Figure 4
ZFPM2-AS1 enhances ESCC cell growth via up-regulating TRAF4

(A) TRAF4 expression was detected in cells transfected with sh-NC, sh-ZFPM2-AS1, sh-ZFPM2-AS1+pcDNA-TRAF4. (B andC) EdU and TUNEL assays were performed to evaluate cell proliferation and apoptosis in each group. (D andE) The migration and invasion in each group was confirmed by wound healing and transwell assay; **P <0.01.

Discussion

Accumulating studies have uncovered the aberrant expression of lncRNAs in ESCC [22]. The dysregulated lncRNAs were validated to be closely correlated with ESCC malignancy through affecting tumor processes [23]. Thus, it may be essential to investigate the functions of lncRNAs in ESCC progression for identifying novel potential biomarkers for the therapy of cancers. Here, we first detected ZFPM2-AS1 expression in ESCC cells and then evaluated its effect on the cell growth, including proliferation, apoptosis, migration and invasion. ZFPM2-AS1 acted as a tumor promoter in tumorigenesis and tumor progression. For example, ZFPM2-AS1 enhances cell proliferation, inhibits cell apoptosis and alleviates the p53 pathway in gastric cancer [17]. ZFPM2-AS1 is overexpressed in lung adenocarcinoma, predicts a poor prognosis and boosts cell proliferation [18]. In the present study, we found that ZFPM2-AS1 was up-regulated in ESCC cells. The knockdown of it was associated with the inhibited cell proliferation, migration, invasion and augmented apoptosis. These results uncovered the oncogenic property of ZFPM2-AS1 in ESCC.

Diverse mechanisms by which ZFPM2-AS1 modulates cancer progression have been well revealed, including stabilizing MIF in gastric cancer [17] and sponging miR-18b-5p to regulate VMA21 expression in lung adenocarcinoma [18]. Notably, the potential molecular mechanisms by which ZFPM2-AS1 might modulate the tumorigenic processes in ESCC were explored. MicroRNAs (miRNAs) are small RNAs comprising 20–22 nucleotides [24]. MiRNAs could emerge as significant regulators in tumor initiation and progression [25]. Extensive reports have unveiled a series of dysregulated miRNAs in ESCC [26,27]. MiR-3612 is a novel miRNA that has not been studied in cancers. In the present study, we found that miR-3612 was expressed at a low level in ESCC cells. Besides, miR-3612 could interact with ZFPM2-AS1. Furthermore, the overexpression of miR-3612 hampered cell proliferation, migration and invasion and facilitated cell apoptosis in ESCC. Conclusively, ZFPM2-AS1 acted as miR-3612 sponge.

It has been confirmed that miRNAs could recognize and directly bind to their target mRNAs 3′ untranslated regions (3′-UTRs) and consequently leading to the degradation or translation inhibition of mRNAs [28]. TRAF4, TNF receptor associated factor 4, is targeted by miR-302c-3p and overexpressed in hepatocellular carcinoma [29]. In addition, TRAF4 acts as functional target of miR-29a/b/c in glioma and its expression level was strongly correlated with the prognosis of patients [30]. In the present study, we discovered that TRAF4 was highly expressed in ESCC cells and served as a target gene of miR-3612. Additionally, overexpressed TRAF4 recovered the effect of miR-3612 or ZFPM2-AS1 up-regulation on ESCC cell growth.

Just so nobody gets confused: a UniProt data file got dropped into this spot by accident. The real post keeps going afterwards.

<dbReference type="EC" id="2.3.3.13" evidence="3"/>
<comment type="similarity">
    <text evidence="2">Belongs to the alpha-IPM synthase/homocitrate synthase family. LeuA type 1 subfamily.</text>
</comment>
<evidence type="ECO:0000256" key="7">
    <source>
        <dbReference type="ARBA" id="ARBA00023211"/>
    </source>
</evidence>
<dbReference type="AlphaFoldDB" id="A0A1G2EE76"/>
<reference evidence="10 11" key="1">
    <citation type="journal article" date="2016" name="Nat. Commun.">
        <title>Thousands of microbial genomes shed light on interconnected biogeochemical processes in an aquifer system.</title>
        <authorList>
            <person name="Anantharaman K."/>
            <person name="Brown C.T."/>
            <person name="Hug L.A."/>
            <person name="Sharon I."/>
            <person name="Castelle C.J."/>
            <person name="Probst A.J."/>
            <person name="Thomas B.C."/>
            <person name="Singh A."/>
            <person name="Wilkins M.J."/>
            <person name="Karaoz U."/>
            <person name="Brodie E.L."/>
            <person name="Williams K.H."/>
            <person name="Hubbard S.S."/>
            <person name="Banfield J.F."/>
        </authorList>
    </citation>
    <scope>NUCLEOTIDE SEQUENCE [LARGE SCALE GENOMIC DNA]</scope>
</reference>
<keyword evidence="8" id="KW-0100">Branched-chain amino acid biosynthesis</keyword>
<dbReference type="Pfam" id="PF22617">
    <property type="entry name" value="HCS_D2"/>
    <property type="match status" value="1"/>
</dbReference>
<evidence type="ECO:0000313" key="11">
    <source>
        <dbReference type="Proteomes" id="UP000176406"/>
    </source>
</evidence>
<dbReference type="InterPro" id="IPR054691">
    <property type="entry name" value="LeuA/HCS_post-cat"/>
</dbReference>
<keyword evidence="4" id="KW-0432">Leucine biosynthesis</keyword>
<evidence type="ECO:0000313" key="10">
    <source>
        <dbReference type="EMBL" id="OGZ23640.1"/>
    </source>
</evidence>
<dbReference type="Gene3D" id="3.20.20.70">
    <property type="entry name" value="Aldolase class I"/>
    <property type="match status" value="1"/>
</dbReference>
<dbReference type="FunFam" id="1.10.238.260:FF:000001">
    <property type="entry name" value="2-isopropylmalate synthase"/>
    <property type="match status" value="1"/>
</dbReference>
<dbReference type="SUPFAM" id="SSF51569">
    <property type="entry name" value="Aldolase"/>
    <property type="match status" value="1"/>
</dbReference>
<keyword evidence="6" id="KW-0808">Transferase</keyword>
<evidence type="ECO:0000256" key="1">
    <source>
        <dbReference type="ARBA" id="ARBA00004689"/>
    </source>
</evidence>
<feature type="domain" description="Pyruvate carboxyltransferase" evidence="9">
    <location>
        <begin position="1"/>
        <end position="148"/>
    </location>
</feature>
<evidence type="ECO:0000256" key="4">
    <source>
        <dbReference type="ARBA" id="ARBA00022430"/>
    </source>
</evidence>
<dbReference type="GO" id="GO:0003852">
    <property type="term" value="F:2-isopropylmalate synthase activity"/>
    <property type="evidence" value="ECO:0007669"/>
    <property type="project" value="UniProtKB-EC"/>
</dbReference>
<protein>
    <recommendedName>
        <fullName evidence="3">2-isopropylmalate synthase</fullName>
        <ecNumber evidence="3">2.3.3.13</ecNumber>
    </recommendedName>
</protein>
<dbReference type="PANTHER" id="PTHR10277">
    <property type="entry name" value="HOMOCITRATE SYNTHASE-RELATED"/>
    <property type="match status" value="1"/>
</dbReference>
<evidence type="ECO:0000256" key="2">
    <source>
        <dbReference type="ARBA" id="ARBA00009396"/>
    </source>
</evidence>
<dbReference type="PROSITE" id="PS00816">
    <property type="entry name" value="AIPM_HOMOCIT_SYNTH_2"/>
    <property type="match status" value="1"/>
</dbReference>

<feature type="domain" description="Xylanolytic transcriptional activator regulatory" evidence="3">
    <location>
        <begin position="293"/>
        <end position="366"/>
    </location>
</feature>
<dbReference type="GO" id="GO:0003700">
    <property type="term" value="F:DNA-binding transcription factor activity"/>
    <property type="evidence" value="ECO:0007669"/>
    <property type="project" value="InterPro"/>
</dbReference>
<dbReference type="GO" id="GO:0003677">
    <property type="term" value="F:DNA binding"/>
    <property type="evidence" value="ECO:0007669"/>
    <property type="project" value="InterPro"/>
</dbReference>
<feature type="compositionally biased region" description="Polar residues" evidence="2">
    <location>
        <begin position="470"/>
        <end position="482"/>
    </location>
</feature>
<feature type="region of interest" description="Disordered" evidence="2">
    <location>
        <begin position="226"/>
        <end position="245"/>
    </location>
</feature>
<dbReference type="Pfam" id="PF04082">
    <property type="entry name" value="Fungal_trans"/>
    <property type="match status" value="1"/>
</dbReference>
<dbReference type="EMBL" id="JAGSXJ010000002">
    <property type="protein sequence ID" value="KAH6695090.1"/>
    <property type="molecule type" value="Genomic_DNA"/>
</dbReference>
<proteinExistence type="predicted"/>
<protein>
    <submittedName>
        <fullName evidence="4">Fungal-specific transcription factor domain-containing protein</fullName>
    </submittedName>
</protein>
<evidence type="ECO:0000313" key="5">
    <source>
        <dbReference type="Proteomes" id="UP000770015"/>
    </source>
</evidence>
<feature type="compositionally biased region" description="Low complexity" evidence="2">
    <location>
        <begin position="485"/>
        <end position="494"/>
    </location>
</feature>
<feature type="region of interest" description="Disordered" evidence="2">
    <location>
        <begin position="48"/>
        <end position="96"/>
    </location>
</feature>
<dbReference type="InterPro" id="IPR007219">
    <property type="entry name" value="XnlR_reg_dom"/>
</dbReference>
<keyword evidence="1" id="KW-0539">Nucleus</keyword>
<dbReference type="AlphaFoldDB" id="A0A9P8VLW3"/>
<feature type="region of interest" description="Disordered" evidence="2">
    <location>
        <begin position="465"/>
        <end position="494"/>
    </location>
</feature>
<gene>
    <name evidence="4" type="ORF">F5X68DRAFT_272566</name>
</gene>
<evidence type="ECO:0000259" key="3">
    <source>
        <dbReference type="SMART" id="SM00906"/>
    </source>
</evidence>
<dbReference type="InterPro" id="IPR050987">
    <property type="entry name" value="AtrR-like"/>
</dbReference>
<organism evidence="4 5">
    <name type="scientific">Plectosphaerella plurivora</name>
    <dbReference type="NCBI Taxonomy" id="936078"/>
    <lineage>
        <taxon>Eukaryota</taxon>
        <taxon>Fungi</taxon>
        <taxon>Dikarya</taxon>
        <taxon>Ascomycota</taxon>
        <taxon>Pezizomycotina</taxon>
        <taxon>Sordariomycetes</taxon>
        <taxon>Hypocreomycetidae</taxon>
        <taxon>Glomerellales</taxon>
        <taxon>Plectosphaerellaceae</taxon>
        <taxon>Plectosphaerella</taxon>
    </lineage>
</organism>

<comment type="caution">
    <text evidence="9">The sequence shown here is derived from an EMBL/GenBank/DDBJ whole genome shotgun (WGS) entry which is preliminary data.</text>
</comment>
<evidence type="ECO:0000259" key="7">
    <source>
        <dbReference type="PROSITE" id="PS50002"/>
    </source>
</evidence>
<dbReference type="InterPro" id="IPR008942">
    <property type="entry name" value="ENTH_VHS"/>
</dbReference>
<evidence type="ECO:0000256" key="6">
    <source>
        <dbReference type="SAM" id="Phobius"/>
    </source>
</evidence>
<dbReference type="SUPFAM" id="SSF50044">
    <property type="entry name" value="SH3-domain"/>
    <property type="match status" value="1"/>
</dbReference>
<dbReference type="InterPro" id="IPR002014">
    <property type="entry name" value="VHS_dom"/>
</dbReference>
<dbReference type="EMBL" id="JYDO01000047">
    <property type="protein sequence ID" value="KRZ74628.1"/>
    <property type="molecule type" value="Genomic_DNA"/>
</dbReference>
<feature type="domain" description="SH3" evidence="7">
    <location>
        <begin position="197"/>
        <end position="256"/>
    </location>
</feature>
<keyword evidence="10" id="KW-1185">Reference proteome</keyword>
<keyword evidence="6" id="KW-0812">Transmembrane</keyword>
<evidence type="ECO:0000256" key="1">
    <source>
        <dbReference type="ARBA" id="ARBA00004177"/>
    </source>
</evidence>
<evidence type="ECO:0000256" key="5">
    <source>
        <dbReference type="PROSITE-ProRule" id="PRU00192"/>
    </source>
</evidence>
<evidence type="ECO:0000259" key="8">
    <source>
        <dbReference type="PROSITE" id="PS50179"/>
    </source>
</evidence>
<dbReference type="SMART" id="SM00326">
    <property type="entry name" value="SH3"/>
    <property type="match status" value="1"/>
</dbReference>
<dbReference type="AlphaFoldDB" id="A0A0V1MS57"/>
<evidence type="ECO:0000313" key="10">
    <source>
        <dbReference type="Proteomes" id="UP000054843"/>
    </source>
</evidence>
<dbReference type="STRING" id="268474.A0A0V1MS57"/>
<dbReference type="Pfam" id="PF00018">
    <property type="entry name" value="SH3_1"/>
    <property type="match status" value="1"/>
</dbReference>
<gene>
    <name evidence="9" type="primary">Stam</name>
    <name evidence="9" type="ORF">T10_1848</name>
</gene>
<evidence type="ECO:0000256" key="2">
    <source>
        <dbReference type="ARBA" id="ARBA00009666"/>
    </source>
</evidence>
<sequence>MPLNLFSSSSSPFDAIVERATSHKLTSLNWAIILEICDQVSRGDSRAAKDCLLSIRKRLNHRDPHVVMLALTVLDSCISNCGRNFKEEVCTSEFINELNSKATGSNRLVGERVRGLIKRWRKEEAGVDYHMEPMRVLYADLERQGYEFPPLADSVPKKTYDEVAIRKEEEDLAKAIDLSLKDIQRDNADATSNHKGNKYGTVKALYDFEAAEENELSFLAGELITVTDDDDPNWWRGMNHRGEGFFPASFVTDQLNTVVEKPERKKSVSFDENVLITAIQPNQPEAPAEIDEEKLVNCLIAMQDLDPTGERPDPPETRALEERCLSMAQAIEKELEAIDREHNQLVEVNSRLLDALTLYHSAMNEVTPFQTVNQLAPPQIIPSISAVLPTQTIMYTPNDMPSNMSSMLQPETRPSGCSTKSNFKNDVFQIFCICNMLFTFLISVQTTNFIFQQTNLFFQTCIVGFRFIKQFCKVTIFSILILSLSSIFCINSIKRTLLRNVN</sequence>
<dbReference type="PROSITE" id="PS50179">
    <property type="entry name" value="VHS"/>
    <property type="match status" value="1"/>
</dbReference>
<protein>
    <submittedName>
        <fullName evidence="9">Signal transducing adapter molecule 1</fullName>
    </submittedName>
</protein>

It has been widely reported that lncRNAs are potential crucial regulators of inflammatory signaling, including NF-κB pathway [31]. NF-κB is a significant contributor to initiation and progression of various cancers via controlling tumor cell proliferation, survival, migration, inflammation, invasion and angiogenesis [32]. Also, NF-κB pathway was reported to facilitate ESCC cell proliferation and invasion [33]. The previous studies have pointed out that TRAF4 could activate NF-κB to accelerate cancer development [34,35]. In present study, we identified that ZFPM2-AS1 could activate NF-κB pathway via up-regulating TRAF4, thus facilitating ESCC cell proliferation, migration, invasion and inhibiting ESCC cell apoptosis.

In conclusion, ZFPM2-AS1 acted as an up-regulated lncRNA in ESCC cells and enhanced ESCC cell growth by sequestering miR-3612 to up-regulate TRAF4 and activate NF-κB pathway. Thus, ZFPM2-AS1/miR-3612/TRAF4 might provide a theoretical basis for treating ESCC.

Competing Interests

The authors declare that there are no competing interests associated with the manuscript.

Funding

The authors declare that there are no sources of funding to be acknowledged.

Author Contribution

Gaozhong Sun written the manuscript and conducted experiments. Changhao Wu analyzed data using statistical analysis tools.

Acknowledgement

We appreciate all participants who provide support for the study.

Abbreviations

     
  • ceRNA

    competitive endogenous RNA

  •  
  • ESCC

    esophageal squamous cell carcinoma

  •  
  • lncRNA

    long noncoding RNA

  •  
  • RIP

    RNA immunoprecipitation

  •  
  • shRNA

    short hairpin RNA

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This is an open access article published by Portland Press Limited on behalf of the Biochemical Society and distributed under the Creative Commons Attribution License 4.0 (CC BY).

Supplementary data